Is quality everything? Not to everyone. In his massive and invaluable “Poultry Nutrition” (now long out of print) W. Ray Ewing had this to say about quality in livestock feed:
First, let us look into the necessary quality levels. A feed is no good unless it can be sold and it cannot be sold unless it fits the community in which it is offered for sale. Therefore, we will have to study the community first.
If you go into any part of the country where feed is used, you will find that a small percentage of the feed users and prospective feed users have very high ideals with regard to feed quality. Possibly from 2 to 5 percent of the people in the community will say that they want a feed that is of absolutely top quality and that will produce the best results in growth and production of milk, eggs or meat that is possible, regardless of the price of the feed necessary to do such a job. You will find only a small number of people who have this ideal and are willing to back it up by buying such a high quality feed. Quite often those people have the idea that there is such a thing as one “best” feed and they want that “best” feed, but there are several of such high quality feeds possible, one or more of which may produce superior results, depending on the conditions under which they are used. Even when this viewpoint is understood, there are still people who want the best that can be made, with price no object.
At the other extreme we will find a varying percentage — anywhere from 10 to 30 percent or so, of people who look at a bag of feed from the standpoint of price as their first consideration. Then in the second place they ask, “How much for a bag of this feed?” In the third place they want to know how many pound of feed they can buy for a dollar. In other words, they have just one criterion for judging quality, and that is the price per pound, or per hundred pounds. Naturally, it also turns out that they are never a real customer of any feed dealer, because they buy only where the price is lowest and the man who is out with the lowest price at the moment gets the business — if you can call it business.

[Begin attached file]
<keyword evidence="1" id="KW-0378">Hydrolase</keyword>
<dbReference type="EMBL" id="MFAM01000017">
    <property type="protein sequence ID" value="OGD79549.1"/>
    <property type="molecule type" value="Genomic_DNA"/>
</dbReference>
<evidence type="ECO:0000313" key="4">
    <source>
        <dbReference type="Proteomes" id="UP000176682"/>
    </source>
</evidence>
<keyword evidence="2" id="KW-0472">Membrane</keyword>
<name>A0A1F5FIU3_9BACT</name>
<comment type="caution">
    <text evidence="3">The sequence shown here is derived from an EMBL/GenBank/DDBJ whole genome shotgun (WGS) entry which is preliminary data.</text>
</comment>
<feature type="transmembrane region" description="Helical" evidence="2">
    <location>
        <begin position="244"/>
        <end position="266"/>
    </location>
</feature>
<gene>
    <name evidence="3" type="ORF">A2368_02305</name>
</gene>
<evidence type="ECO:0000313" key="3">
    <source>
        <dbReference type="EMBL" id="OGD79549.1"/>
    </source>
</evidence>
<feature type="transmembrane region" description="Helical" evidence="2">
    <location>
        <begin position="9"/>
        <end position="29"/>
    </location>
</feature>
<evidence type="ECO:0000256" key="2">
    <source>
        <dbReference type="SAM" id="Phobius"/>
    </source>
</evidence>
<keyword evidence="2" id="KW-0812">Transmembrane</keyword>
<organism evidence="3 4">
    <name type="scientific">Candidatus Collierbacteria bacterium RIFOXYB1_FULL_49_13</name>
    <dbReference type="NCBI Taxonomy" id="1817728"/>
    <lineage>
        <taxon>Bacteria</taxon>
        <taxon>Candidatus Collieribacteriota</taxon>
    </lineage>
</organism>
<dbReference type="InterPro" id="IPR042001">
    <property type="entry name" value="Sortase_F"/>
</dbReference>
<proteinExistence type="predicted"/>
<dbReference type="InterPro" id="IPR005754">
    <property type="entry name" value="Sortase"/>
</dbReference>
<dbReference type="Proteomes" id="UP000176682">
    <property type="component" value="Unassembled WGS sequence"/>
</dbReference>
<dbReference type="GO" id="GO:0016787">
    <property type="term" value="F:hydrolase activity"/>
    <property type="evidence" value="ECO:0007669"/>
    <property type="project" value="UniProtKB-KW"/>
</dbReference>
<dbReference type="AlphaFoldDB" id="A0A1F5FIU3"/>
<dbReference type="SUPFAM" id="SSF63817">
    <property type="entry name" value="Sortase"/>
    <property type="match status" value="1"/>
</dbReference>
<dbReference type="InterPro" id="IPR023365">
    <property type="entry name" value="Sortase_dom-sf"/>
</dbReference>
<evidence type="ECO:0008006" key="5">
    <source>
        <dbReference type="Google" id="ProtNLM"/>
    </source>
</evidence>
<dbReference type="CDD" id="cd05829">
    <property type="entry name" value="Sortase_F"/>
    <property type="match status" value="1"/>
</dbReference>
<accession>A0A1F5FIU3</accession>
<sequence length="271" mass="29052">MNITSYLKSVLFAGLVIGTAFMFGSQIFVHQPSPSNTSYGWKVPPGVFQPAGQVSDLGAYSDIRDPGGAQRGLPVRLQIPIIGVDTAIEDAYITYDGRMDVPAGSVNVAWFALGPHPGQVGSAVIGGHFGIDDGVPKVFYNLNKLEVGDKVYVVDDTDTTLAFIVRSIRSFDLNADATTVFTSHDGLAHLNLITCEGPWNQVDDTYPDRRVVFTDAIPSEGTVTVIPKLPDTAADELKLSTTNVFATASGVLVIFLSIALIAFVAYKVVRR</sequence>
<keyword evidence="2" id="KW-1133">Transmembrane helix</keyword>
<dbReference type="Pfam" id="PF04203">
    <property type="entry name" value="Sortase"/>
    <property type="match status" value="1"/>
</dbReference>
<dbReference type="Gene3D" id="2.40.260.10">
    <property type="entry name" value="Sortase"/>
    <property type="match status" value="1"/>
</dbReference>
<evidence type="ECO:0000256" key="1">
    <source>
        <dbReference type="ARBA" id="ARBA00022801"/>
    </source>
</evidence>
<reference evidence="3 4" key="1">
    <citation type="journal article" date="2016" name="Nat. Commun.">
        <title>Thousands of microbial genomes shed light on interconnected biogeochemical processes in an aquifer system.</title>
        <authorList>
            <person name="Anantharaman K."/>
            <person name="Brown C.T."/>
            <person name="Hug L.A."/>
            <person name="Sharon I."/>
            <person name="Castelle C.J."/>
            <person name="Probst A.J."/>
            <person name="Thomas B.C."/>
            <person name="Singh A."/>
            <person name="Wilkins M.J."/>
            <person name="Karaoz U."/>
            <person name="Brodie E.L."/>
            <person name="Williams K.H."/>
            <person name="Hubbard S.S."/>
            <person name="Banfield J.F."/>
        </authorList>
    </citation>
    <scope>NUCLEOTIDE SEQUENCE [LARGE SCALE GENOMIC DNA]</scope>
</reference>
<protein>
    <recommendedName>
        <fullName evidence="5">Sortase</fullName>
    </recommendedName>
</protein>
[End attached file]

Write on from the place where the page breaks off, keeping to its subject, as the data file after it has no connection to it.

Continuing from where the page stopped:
Incidentally, such people are not steady feed buyers for a considerable length of time, because they lack the sense to know that feed must produce good results in order to be worth anything and as a consequence, they fail in their feeding operations. A high quality community has relatively few of these folks.
In between these two extremes we have the great majority of feed buyers. They are people who want a dollar’s worth of results for each dollar they spend. As a matter of fact, they should have more than a dollar’s worth of results for each dollar expended. They are the sort of people who know what it costs to feed their livestock and they know the results they are getting. All of them may not know these things to the exact fraction of a cent, but at least they have more than a very general idea with respect of what is going on. To be sure, some of these people have rather high quality ideals — they approach those who want the best possible results regardless of price. On the other hand, we will find some who take at least two looks at the price before they concern themselves with results-producing ability. Success lies in sizing up the people in this general classification, particularly with regard to their relative quality ideals…
These considerations result in most feed manufacturers making more than one grade of feed. The manufacturer makes his first grade of feed to fit the quality ideals of the majority of the people in the community he serves. Then he makes a second grade where the price factor enters into the consideration more extensively. Some manufacturers also make a third grade of feed. Quite often these feed grades are “price” feeds only…